Adding a Firewall Rule Set for Serial Port Network Connections If you add or configure a serial port that is backed by a remote network connection, ESXi firewall settings can prevent transmissions. Before you connect network-backed virtual serial ports, you must add one of the following firewall rule sets to prevent the firewall from blocking communication:

  • VM serial port connected to vSPC. Use to connect the serial port output through a network with the Use virtual serial port concentrator option enabled to allow only outgoing communication from the host.
  • VM serial port connected over network. Use to connect the serial port output through a network without the virtual serial port concentrator.

Here is where things get interesting. The way that the Virtual Serial Port Connects to our Remote Server is via our management vmkernel interface. The Virtual Serial Port connects to the VMkernel, this then forwards the traffic to the management vmkernel interface (vmk0). The vmk0 is usually bound to a physical nic and which then forwards the connection to a Serial Port Concentrator. Once the connection is established we can use it to remotely manage a VM over the Serial Connection over the network. So there are a lot of layers to setup but it actually works. This is very similar to KVM-over-IP like Raritan.

Getting back to our ESXi host, I checked the firewall rules and initially the “RemoteSerialPort” rule was disabled:

~ # esxcli network firewall ruleset list -r remoteSerialPort
Name              Enabled
----------------  -------
remoteSerialPort    false

And of course the firewall was enabled:

~ # esxcli network firewall get
   Default Action: DROP
   Enabled: true
   Loaded: true

Now checking the actual firewall rule we see the following:

~ # esxcli network firewall ruleset rule list -r remoteSerialPort
Ruleset           Direction  Protocol  Port Type  Port Begin  Port End
----------------  ---------  --------  ---------  ----------  --------
remoteSerialPort  Outbound   TCP       Dst                 0     65535
remoteSerialPort  Inbound    TCP       Dst                23        23
remoteSerialPort  Inbound    TCP       Dst              1024     65535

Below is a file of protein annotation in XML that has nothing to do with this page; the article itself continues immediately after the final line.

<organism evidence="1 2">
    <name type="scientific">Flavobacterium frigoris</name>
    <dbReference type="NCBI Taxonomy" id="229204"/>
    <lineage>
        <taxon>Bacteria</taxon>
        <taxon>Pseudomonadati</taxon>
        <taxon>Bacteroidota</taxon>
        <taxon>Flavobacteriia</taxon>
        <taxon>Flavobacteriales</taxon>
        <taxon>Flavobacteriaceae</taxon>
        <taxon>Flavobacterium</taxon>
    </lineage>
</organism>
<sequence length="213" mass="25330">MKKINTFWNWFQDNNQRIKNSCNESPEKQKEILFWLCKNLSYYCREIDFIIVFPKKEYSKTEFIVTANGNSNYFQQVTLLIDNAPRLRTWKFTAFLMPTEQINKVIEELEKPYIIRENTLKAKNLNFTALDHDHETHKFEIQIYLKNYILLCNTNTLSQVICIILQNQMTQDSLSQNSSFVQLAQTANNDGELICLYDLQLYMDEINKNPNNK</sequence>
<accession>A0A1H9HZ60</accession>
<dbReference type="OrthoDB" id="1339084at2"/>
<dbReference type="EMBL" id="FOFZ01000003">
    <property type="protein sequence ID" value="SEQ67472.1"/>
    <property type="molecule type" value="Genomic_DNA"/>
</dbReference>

So the rule allows the host to connect to ports 0-65535 in the outbound direction. I am guessing most of the virtual serial port concentrators don’t have a defined port, so VMware opens them all up. As long as it’s not all inbound ports, then that is okay. I enabled that rule and refreshed the firewall:

~ # esxcli network firewall ruleset set -r remoteSerialPort -e true
~ # esxcli network firewall ruleset list -r remoteSerialPort
Name              Enabled
----------------  -------
remoteSerialPort     true
~ # esxcli network firewall refresh

But I could not connect to the VM over the Virtual Serial Port. At this point I downloaded ‘netcat’ for windows from here. I then launched it to listen on port 4001, like so (this was done on my vCenter machine):

C:\Users\Administrator\Desktop\nc111nt>nc -l -p 4001

And confirming that it’s in listening state:

C:\Users\Administrator>netstat -an | findstr 4001
  TCP    0.0.0.0:4001           0.0.0.0:0              LISTENING

Now when I manually tried to connect to that port from the ESXi host to my vCenter machine:

~ # nc -z 192.168.0.121 4001
~ #

But the connection was unsuccessful. I wanted to see if the firewall was causing the issue so I turned it off completely and then tried again:

~ # esxcli network firewall set -e false
~ # nc -z 192.168.0.121 4001
Connection to 192.168.0.121 4001 port [tcp/*] succeeded!

It actually worked. Doing a packet capture when the firewall was off, I saw the following:

~ # tcpdump-uw -i vmk0 tcp port 4001 -n
tcpdump-uw: WARNING: SIOCGIFINDEX: Invalid argument
tcpdump-uw: verbose output suppressed, use -v or -vv for full protocol decode
listening on vmk0, link-type EN10MB (Ethernet), capture size 96 bytes
04:03:26.974476 IP 192.168.0.103.60337 > 192.168.0.121.4001: Flags [S], seq 2797491653, win 65535, options [mss 1460,nop,wscale 9,sackOK,TS val 45368682 ecr 0], length 0
04:03:26.975500 IP 192.168.0.121.4001 > 192.168.0.103.60337: Flags [S.], seq 3292624631, ack 2797491654, win 8192, options [mss 1460,nop,wscale 8,sackOK,TS val 579956405 ecr 45368682], length 0
04:03:26.975581 IP 192.168.0.103.60337 > 192.168.0.121.4001: Flags [.], ack 1, win 130, options [nop,nop,TS val 45368683 ecr 579956405], length 0
04:03:26.977645 IP 192.168.0.103.60337 > 192.168.0.121.4001: Flags [F.], seq 1, ack 1, win 130, options [nop,nop,TS val 45368683 ecr 579956405], length 0
04:03:26.978327 IP 192.168.0.121.4001 > 192.168.0.103.60337: Flags [.], ack 2, win 260, options [nop,nop,TS val 579956406 ecr 45368683], length 0
04:03:26.978775 IP 192.168.0.121.4001 > 192.168.0.103.60337: Flags [F.], seq 1, ack 2, win 260, options [nop,nop,TS val 579956406 ecr 45368683], length 0
04:03:26.978826 IP 192.168.0.103.60337 > 192.168.0.121.4001: Flags [.], ack 2, win 130, options [nop,nop,TS val 45368683 ecr 579956406], length 0
tcpdump-uw: pcap_loop: recvfrom: Interrupted system call
7 packets captured
7 packets received by filter
0 packets dropped by kernel

As soon as I turned the firewall on, even with the ruled enabled, I saw the following:

~ # tcpdump-uw -i vmk0 tcp port 4001 -n
tcpdump-uw: WARNING: SIOCGIFINDEX: Invalid argument
tcpdump-uw: verbose output suppressed, use -v or -vv for full protocol decode
listening on vmk0, link-type EN10MB (Ethernet), capture size 96 bytes